Report by Daniel Mortlock:
Up until only a few days ago it seemed we were going to have to swallow our pride and play this match on an artificial wicket. But then Andy got a call from Darren Wood, the Trinity College groundsman, and suddenly we'd gone from paupers to kings as we returned to the Old Field site for the second time in a week. It was clearly going to be a good batting track, but we had a slightly bowling-heavy side and so, when Andy won the toss, we chose to field first.
It seemed the right decision as Daniel Mortlock (0/37) and Marcelino Gopal (0/35) got the ball to move about, beating the bat almost as often as not. However Daniel's and Lino's bowling figures contain the hard truth the the Elsworth openers managed to survive the good balls and hit the bad balls to the boundary. Elsworth had made it to 59/0 in the 15th over, but then we pulled out our trump card in the form of Rog Shelley, who's only once taken less than a three-for all season. Sure enough, he delivered, producing probably his best spell of the year to grab 4 deserved wickets for just 26 runs. With Russell Woolf (1/40) also bowling well, we took 6/50 during the middle part of the innings and seemed to be just a few wickets away from another Cambourne-style rout.
We really should have finished the job - and probably would have - but for the fact that our catching was woeful, with half a dozen increasingly easy chances going to ground. In a stark contrast to our efforts a week ago, when we took five catches, we took none today. And even without taking wickets, with Elsworth at 114/6 after 32 overs, we should have been able to keep them to 150 or so. But their seventh wicket pair batted cleverly and ran brilliantly, nurdling and scampering 57 runs from the final 48 balls. About the only thing we got right during this period was our out-fielding, with Rod Dennis, Andy Page and Daniel Mortlock all doing fantastic work on the boundary, running hard to meet the ball and then firing in huge and accurate throws. And we did get a run out, albeit of the "batsmen going for a hopeless run off the final delivery" variety. Otherwise it was all a bit frustrating, and Elsworth were probably the happier of the two sides at tea, even if, objectively, 171 wasn't a huge target on such a decent batting track.
Our chase got off to a very healthy start as Roy Page (53 off 86 balls) and Rod Dennis (35 off 25 balls) compiled another good opening partnership, taking us to 65/0 after 11 overs. With further contributions from Dave Williams (10 off 22 balls) and Andy Owen (23 off 42 balls) we passed the half way mark (i.e., 86) in the 17th over, and a most comfortable win looked to be a formality.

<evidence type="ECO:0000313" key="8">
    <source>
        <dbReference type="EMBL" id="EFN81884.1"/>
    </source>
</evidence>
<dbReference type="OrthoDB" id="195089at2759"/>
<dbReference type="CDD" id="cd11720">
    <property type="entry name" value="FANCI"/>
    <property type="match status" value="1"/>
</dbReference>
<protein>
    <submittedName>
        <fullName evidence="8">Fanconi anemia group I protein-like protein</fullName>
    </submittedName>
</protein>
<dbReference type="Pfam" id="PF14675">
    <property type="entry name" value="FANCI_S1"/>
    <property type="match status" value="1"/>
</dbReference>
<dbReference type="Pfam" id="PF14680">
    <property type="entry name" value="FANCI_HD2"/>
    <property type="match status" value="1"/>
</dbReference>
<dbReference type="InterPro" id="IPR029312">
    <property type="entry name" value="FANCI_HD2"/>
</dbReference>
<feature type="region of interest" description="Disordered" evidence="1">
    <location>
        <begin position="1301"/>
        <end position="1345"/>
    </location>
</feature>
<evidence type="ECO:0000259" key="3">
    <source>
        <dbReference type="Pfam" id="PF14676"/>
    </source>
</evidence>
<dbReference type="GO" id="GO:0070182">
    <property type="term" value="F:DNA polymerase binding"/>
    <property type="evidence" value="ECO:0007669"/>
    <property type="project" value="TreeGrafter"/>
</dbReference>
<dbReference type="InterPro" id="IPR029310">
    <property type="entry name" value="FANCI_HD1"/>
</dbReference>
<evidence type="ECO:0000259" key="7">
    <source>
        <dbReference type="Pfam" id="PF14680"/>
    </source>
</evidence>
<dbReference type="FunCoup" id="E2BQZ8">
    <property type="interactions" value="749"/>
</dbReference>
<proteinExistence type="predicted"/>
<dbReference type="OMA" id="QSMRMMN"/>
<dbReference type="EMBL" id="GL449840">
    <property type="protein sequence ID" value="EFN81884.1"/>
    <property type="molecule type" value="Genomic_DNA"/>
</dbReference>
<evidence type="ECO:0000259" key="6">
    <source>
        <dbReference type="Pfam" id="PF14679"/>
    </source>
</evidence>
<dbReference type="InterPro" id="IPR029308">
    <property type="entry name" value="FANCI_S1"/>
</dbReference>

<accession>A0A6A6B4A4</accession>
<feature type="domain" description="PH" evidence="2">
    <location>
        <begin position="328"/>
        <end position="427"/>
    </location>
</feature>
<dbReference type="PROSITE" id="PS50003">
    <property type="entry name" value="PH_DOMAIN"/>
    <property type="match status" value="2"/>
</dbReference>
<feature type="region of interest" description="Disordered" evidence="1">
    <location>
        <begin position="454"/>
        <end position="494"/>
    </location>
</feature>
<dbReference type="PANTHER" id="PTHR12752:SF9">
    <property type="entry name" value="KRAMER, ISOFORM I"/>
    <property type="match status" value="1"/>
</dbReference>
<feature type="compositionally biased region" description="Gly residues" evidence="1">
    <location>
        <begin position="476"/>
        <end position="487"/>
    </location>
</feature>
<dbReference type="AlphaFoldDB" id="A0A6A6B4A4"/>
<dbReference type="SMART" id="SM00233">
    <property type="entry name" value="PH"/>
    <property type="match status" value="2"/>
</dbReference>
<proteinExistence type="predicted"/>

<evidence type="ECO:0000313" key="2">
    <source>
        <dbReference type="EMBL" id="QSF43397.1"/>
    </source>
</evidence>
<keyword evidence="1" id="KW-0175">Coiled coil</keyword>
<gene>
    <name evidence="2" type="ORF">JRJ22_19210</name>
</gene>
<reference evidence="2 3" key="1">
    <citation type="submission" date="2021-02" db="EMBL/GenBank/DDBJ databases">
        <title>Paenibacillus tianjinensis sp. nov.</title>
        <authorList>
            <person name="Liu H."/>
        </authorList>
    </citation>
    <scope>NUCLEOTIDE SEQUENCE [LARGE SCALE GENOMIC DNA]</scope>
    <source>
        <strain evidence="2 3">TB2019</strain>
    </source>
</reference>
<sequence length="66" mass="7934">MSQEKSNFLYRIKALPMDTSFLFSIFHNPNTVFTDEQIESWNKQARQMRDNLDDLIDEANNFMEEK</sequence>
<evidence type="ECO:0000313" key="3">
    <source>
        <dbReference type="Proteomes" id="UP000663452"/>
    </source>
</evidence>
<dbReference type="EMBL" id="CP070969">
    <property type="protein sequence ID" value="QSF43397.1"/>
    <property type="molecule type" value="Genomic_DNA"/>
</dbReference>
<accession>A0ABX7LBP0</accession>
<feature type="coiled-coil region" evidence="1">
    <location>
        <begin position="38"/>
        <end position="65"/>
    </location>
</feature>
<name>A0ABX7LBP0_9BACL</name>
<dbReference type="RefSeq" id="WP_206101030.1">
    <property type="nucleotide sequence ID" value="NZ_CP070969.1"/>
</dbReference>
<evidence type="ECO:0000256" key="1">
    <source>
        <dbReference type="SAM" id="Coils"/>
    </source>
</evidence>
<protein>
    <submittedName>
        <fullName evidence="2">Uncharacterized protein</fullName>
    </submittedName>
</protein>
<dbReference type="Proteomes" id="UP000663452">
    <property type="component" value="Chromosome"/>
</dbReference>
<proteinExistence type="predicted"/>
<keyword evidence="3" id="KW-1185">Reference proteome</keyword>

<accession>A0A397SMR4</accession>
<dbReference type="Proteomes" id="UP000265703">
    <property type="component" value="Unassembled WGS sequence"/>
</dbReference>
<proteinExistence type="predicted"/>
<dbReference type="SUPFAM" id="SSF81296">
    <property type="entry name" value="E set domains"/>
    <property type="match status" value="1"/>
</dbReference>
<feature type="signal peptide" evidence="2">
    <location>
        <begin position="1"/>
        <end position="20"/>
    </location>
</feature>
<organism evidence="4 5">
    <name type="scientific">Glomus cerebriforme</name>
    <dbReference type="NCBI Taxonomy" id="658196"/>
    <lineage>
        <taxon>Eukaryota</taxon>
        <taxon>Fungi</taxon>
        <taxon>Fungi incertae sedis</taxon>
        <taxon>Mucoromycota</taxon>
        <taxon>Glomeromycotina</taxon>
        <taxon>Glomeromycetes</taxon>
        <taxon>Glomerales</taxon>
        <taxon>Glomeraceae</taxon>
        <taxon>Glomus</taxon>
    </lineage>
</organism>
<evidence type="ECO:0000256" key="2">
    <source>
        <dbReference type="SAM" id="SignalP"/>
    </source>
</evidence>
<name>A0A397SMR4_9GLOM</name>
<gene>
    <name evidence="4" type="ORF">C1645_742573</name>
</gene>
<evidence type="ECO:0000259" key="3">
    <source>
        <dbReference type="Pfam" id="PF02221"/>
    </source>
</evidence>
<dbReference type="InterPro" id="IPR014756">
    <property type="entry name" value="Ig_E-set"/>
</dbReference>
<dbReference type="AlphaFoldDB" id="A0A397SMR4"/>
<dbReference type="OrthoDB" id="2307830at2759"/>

Elsworth could have been forgiven for throwing in the towel at this point, but they kept searching for a way back into the game, and found it in the simple virtues of tight bowling and sharp fielding. The next 16 overs yielded just 51 runs, and suddenly we needed a mildly stressful 35 runs from 42 balls. Even worse, the pressure of so many dot balls told on the batsmen, and most of our middle order self-destructed with a succession of big swipes and wild sorties down the pitch. It was clear that panic had set in. Daniel Mortlock (20* off 22 balls) calmed things down to a certain degree, but had to physically restrain Arnie Garside (4 off 13 balls) from perishing in the same manner as everyone else, Daniel's gentle suggestion that he "just play the ball on its merits" being met with a wild-eyed "I don't know what I'm doing!" and two huge slogs at balls that just missed the stumps.
Still, Daniel and Arnie held in there, and we began the last over needing 7 runs to win. Arnie sacrificed himself for the cause, after which the batsmen followed Elsworth's lead by scampering a couple of ambitious twos to the outfielders. Eventually it all came down to the final ball: we needed one to tie or two to win, but with the extra drama that the batsman now on strike, Russell Woolf, had yet to face a ball. Elsworth's young leggie ran in sent the ball spinning on its way . . . Russ wound up and took a big swing towards the inviting gap at mid-wicket . . . and he connected, the ball flying in the intended direction, but maybe too quickly towards the fielder . . . as Daniel, with the benefit of being able to back up (and possibly greater straight-line acceleration), completed his second run in time to see Russ moving up through the gears for his second, and then looked to his left to see the outfielder's return flying through the air towards Russ's end. The ball began to drop towards the waiting Elsworth 'keeper with Russ still some way short . . . but the 'keeper suddenly started to move off station - the throw was off-line! - and Russ was home, his 2* possibly the most valuable single-ball innings in the club's history.
We were elated to have avoided the horrors of the last ball ties from the Longstowe and Comberton games last year, although credit for the fantastic finish has to go to the entire Elsworth team for twice fighting their way back into the game from seemingly hopeless positions. With everyone still buzzing, it was just as well that there is a bar at the ground, as for once it was probable that a calming beer or two would have made everyone drive more safely.